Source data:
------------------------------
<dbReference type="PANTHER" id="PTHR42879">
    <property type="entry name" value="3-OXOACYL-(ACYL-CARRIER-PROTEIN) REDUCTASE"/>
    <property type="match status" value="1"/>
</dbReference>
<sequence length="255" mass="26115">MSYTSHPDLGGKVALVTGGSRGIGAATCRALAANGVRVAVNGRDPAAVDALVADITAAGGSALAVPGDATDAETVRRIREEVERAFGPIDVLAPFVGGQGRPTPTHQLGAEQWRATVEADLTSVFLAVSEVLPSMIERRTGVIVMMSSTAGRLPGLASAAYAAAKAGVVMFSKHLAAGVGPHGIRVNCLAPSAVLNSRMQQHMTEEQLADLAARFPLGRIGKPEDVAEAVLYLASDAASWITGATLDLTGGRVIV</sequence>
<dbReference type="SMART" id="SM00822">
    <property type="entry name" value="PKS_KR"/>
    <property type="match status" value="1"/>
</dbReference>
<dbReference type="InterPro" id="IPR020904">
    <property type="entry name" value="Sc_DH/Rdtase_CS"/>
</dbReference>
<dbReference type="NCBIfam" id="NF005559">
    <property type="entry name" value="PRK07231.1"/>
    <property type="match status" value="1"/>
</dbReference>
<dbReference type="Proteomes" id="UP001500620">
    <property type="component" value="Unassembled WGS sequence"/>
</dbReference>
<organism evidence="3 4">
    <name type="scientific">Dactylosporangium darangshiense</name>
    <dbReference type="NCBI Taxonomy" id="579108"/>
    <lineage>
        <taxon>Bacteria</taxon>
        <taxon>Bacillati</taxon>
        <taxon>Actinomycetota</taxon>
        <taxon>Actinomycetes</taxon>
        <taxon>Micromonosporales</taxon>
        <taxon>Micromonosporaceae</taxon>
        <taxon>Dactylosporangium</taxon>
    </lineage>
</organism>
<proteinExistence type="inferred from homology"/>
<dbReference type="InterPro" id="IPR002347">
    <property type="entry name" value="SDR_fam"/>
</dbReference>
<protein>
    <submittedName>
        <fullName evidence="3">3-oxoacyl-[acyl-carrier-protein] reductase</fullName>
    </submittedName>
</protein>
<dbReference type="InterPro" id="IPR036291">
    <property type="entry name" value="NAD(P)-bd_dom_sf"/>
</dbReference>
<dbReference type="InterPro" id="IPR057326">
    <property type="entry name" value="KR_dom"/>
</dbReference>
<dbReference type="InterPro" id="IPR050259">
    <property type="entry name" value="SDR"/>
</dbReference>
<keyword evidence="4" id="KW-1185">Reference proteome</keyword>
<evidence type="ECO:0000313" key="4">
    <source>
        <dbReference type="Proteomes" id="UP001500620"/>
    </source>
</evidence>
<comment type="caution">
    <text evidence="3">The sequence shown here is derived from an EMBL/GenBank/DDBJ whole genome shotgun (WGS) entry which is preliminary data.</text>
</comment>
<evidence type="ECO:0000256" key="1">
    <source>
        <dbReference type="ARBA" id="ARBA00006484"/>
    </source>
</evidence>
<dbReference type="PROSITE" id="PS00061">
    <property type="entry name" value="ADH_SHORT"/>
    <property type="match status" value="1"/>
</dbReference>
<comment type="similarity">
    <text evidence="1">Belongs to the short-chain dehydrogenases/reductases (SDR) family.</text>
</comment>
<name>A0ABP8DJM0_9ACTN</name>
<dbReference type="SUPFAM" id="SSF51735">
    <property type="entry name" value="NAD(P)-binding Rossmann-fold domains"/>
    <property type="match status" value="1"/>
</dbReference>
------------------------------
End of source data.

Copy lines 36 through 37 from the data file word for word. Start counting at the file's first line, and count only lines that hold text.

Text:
</dbReference>
<protein>